There are books worth of information behind this question. A few people will be able to give you their preferred numbers and geometry, however I prefer just to lay out some factors to explain whys and whats, which are more helpful for an understanding of the goal. So far as the ideals go today, if you're foregoing puncturing, you'd be best off researching the geometry of the bladesports knives. Competition knives tend to have to be the best or near it to stand up to their rivals, so that would be a good starting point. That said, there are a few factors to balance. 1. Strength. You'll notice, as an example, that many cheaper kitchen knives today have fairly thick angles, to the detriment of their cutting ability. This is because of cheaper steel, inferior heat treat, and cheaper production. The thinner the angle, the more efficient the cut. However, the thinner the knife, the weaker it is. Better steel and more importantly, better heat treat, make up for this loss of strength. So, in simple terms, strength (resistance to deformation) can be boiled down to thickness and heat treat. This is the first thing to factor in; a broken or deformed knife is worse than an inefficient cutter. So if you have poor steel, you may want to increase thickness at the cost of cutting ability. This is reversed if you have superior steel and heat treat. 2. Angles. Like above, the more acute the angle, the more efficient the cut. It doesn't matter how sharp it is, a logging axe will never be as good at cutting tomatoes as a nice gyuto will be. Competition cutters for heavy chopping AND slicing are best off with a full flat grind, or a very very slightly convex grind. Now, let's assume you have two knives, each with say 1/4" spine thickness, full flat grind, and same steel and heat treat. However, knife A has a blade WIDTH (from spine to cutting edge) of 1", and knife B has a blade width of 2". The strength is roughly the same, however knife B will be a more efficient cutter. 3. Weight. If you were to choose between knife A and B, you'd probably prefer B. However, if this is a very long blade, you start to get an increase in weight as well, there being so much more mass. This can be good or bad: either the knife is too heavy to easily use, or the extra weight increases the force in a given swing (Force=MASS X Acceleration). Once again, a balance. You might not want the blade to be so wide, in order to cut down weight. Or, you might add a fuller. Or, you might want to decrease the width near the handle to cut down the weight, but increase it as it goes out, so you have a thinner bevel AND increased weight at the expected impact point. The Nepalese kukri is one of the more famous examples of this idea. If your'e planning on making one, my best advice would be to do some homework on blades (or short swords, it looks like) that specialize in what you're looking for, and just plain copy them. Forged in fire competitions are typically where camp knives or fighters would best perform. Kukri, possibly wakizashi, various machetes, bowies, these all can operate in that particular world. There are so many factors, that I would advise picking an existing knife, copying it, and modifying the geometry based on tests. I would not (not to mention could not) make a wakizashi with the same bevel angles as a kukri. 22" is big, very big. That's gonna put limits on the utter efficiency of a cutter, and puts it in short sword world. If you're doing something like a camp knife, go shorter! Bladesports has a 15" TOTAL limit. If you want to kill things that also want to kill you (aka making a weapon), and you don't need to worry about ease of carry or concealability, extra reach is pretty dang helpful to, you know, not die. It all depends on the efficiency, and we have thousands of years of human history all trying to balance all these factors to get the best thing for their particular application. Hope that's not too much of a book for ya . I guess I could've answered something like "10 degrees!" but that's no fun. That said, 10 degrees is a fair enough starting point, and just figure out thicker or thinner based off all the other factors.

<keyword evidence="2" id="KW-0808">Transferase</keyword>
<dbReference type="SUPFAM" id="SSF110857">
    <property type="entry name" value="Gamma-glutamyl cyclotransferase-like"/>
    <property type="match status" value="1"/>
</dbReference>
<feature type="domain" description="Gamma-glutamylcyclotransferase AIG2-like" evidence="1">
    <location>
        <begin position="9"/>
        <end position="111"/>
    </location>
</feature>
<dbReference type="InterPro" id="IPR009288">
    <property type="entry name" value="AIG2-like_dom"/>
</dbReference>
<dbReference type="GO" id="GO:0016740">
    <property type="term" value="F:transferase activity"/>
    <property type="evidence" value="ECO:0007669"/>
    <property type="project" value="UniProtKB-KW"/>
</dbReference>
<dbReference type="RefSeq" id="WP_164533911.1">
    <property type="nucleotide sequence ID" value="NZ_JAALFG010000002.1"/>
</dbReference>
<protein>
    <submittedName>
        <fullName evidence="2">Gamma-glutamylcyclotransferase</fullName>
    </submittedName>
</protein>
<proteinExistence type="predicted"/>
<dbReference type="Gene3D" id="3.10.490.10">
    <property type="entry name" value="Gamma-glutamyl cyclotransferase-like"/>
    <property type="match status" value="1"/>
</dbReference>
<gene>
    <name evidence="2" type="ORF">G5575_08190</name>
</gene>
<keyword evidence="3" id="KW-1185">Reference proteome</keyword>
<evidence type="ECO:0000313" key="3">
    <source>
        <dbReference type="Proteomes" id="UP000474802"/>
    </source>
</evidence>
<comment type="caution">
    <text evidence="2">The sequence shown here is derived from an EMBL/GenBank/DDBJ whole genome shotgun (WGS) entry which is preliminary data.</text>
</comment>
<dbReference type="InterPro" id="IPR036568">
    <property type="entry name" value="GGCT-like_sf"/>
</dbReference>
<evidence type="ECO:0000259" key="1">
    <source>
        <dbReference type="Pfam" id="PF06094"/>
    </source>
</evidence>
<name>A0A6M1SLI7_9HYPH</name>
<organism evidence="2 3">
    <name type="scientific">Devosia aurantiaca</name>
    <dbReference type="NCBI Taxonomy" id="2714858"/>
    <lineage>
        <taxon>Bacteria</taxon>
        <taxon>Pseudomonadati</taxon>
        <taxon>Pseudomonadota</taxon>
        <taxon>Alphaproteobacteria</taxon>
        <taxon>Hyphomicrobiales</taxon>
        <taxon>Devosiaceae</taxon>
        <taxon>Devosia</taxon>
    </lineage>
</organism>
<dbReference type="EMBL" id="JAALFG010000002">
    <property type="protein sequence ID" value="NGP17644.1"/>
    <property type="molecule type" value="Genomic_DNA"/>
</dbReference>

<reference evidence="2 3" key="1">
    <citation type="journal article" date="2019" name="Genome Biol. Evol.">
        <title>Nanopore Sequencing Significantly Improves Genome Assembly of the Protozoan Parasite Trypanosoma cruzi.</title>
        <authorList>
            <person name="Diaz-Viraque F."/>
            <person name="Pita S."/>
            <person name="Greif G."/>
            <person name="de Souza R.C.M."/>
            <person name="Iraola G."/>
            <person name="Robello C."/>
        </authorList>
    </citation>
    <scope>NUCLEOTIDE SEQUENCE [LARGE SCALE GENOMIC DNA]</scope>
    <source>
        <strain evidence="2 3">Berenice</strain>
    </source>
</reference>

14. 2018 What are your forging plans.....

    I'm gonna be hopping around a bit it looks like. I've never found one particular niche to stick with; my entire journey is chasing shiny objects and trying new things, but hey I don't mind. This year I'll be really ramping up trying to curate as much information on bladesmithing as I can. More writing, more making, and above all more learning.
  15. First Integral Chef

    Culinary knives are something I've really only admired and watched other people make, but with my brother entering more into the food world, and Christmas coming up, I decided to give it a go. Forged from one of those E-shaped rail anchors. I'm not super familiar with integrals, so it was tricky to get the heel down straight from the bolster, but I got it more or less. Mareko Maumasi sent me a quick sketch of how he draws the heel back behind the bolster, so that helped, but I think I can do better on the next one. Salem's recent integral has me floored but it's a goal eventually. The entire forging process consisted of studying integral knives by half a dozen or more kitchen knife makers between each heat. It heat treated well, took a slight hamon but it wasn't much so I didn't bring it out. Quenched in Canola, tempered at 375 for several hours, then torch tempered the spine. It takes an incredible flex, and the edge flex (ground to zero) was fantastic. Took forever to hand sand though. The spine is roughly 1/8 in front of the plunge, with a distal taper. Blade is roughly 9" (I didn't take official measurements). Thermoplastic spacer, stabilized Kingwood from greenberg woods, and stabilized curly koa from Petescustomkoa. Overall a fun project and a new world I really like. Maybe someday I'll find a niche but until then I'll try anything and everything.